Re-interpretations of the ancient “aediculae” in a contemporary key.
This ongoing project counts so far eight sacred cases that rework the “edicola sacra”, a typical architectural element very common in Rome and in Christian-Latin cultures in general. The term derives from the Latin aedicula, diminutive of aedes (“temple”or “shrine”), hence a miniature temple, which housed a statue or the depiction of a deity. These sacred niches, also called “Madonnelle”, are an expression of popular faith and are realized after some miraculous event, a foiled calamity, a ceased epidemic, a sudden recovery. These luminous sanctuaries are generally found at streets intersections where there was no public lighting.
In my version, the sacred shrines contain different industrial products combined with Russian and Byzantine icons, with typical representations such as the Christ Pantocrator, the Madonna with Child, the “all-seeing eye of God” aka “the eye of Providence”. Multicolored LED strips illuminate the cases form inside, provoking different emotional states and recalling oriental folklore and the low-cost products of globalization sold via online platforms.
“Mini-Ritter” shrine 1/8
This is the first case I realised, exhibited during my first solo show Where is my sacred? (Pastificio Cerere, 2019), it displays 16 Ritter Sport Minimeter tube-packs in the center of which is placed a Russian icon depicting the Christ Pantocrator.
The apparent contrast of the elements ultimately reveals its coherence though many levels. The eminent philosopher Alfred North Whitehead has advanced the idea that the scientific vision of the world (and its techno-industrial organization), so deeply impressed in Western consciousness, has its roots in the theology of fifth-century Christians for which the human desire for order had found its fulfillment in Jesus, the incarnated Logos, the Reason and the Structure of the cosmos.
“Durex Invisible” shrine 2/3
This case displays 98 Durex “Invisible” iridescent ultra-thin six-condom pack, in the center of which I embedded a traditional Russian icon depicting the All-Seeying-Eye-Of-God aka the Eye of Providence.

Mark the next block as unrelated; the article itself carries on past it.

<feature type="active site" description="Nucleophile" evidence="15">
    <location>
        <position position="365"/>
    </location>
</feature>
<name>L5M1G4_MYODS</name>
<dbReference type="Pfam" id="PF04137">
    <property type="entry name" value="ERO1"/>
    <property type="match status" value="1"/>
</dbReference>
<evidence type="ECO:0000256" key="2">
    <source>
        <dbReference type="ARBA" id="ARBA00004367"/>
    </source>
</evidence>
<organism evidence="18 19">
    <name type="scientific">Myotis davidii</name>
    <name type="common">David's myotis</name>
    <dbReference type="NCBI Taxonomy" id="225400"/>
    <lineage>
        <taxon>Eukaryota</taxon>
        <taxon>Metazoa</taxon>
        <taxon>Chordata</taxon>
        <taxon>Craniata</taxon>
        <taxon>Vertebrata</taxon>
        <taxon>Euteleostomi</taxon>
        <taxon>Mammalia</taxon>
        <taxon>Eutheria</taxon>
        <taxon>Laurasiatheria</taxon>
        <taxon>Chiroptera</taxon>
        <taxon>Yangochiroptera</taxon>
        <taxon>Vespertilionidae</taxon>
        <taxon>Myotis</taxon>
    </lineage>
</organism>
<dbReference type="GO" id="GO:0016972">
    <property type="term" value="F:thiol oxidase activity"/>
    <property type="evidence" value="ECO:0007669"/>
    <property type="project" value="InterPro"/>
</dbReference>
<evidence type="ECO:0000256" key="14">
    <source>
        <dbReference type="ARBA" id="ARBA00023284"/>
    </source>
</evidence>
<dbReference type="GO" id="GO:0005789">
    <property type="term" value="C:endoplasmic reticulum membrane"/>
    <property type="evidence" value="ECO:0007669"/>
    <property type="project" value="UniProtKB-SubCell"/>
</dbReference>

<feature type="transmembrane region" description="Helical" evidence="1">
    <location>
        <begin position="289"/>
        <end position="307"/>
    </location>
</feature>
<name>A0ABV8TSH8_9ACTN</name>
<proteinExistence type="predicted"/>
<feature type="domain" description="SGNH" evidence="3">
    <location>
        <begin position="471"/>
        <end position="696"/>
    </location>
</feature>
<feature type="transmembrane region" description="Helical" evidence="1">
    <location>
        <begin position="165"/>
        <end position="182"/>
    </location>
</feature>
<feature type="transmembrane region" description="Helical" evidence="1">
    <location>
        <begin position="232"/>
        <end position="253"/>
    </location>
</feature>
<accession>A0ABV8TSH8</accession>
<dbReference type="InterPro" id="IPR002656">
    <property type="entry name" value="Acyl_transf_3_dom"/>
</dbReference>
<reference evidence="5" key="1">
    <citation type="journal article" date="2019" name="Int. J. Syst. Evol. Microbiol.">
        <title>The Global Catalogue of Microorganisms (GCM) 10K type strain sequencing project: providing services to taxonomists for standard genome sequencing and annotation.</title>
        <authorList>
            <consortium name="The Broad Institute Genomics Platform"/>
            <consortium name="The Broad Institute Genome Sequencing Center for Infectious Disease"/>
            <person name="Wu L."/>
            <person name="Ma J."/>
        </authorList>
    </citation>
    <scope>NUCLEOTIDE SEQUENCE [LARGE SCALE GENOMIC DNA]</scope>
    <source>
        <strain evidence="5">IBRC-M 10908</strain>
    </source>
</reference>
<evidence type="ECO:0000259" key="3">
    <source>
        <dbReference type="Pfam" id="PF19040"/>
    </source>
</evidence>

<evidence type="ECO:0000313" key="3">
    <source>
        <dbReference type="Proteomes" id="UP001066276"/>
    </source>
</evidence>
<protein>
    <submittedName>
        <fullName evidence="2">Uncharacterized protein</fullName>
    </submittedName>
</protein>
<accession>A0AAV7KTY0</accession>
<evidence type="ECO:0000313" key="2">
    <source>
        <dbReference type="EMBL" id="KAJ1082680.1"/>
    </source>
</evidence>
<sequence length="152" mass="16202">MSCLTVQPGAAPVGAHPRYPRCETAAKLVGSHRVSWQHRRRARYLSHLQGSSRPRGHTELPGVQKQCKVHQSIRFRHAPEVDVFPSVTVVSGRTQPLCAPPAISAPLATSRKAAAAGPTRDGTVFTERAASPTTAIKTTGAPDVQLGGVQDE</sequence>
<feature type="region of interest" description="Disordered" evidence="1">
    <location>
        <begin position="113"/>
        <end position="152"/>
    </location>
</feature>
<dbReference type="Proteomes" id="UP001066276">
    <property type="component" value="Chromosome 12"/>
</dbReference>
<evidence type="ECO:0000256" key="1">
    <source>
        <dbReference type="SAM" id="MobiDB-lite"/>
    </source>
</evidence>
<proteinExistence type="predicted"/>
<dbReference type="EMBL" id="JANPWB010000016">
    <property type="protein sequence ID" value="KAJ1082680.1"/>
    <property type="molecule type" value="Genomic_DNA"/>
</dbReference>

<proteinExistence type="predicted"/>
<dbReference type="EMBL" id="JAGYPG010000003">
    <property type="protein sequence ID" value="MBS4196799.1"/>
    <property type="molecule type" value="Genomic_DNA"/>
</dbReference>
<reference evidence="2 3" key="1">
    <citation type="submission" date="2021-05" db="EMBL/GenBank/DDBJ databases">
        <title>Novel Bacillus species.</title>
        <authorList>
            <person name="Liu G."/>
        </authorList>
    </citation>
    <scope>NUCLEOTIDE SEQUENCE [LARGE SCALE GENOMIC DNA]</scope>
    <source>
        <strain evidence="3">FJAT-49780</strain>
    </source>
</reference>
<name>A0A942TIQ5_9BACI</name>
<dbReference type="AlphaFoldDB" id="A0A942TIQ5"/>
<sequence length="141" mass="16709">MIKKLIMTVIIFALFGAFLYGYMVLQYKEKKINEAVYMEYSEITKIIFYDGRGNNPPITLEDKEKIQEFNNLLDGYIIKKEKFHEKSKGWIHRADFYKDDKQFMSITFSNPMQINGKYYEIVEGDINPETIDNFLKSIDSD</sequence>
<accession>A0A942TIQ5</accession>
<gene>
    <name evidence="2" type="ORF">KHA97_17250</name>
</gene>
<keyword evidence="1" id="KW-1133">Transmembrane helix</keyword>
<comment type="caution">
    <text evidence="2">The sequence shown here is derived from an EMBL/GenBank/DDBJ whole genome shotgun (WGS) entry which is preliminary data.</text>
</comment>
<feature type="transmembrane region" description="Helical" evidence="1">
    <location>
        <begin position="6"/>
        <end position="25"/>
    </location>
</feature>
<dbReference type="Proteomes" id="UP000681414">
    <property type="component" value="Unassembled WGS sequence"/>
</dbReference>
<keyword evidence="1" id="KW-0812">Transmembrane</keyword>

Between sacred and profane, in the verge of blasphemy for some, yet I wonder – don’t we often summon God through our peaks towards the climax? Isn’t the inner look of the “ékstasis” the eminent way to see the “invisible” par excellence: the “deus absconditus”?
“Lines Intervallo” shrine 3/8
This case displays 61 beautifully designed Lines Intervallo panty liner package, in the middle of which I embedded a reproduction of the legendary byzantine icon Virgin of Vladimir (Eleusa), one of the most culturally significant and celebrated pieces of art in Russian history with several miracles of historical importance being attributed.
Although “immaculate”, yet I wanted to suggest the incarnation of God in the body of the baby Jesus through the flesh and blood and the generative power of the holy Mother (at same time, immaculate are promised to be the underwear, protected by the liners!). Also, through the patterns of the package, I tried to recreate a sort of DNA strips referring to a divine yet biological lineage. The concept of “Intervallo” in such a display offers different levels of interpretation through free associations.
“Riso D’uomo”shrine 4/8
This case displays 60 beautiful limited edition packagse made by a Milanese rice company, Riso D’Uomo, inspired by the actual floor of the Duomo di Milano, in three variations to which I associated the scene of the Annunciation.
The background is a green damask, typical “ecclesial” fabric, which in Christianity indicates the total regeneration of conscience, charity and hope. I have often been asked the reason for certain associations, but there is no real answer. The choice is determined by a combinatory of reasons I This case displays 60 beautiful limited edition packagse made by a Milanese rice company, Riso D’Uomo, inspired by the actual floor of the Duomo di Milano, in three variations to which I associated the scene of the Annunciation.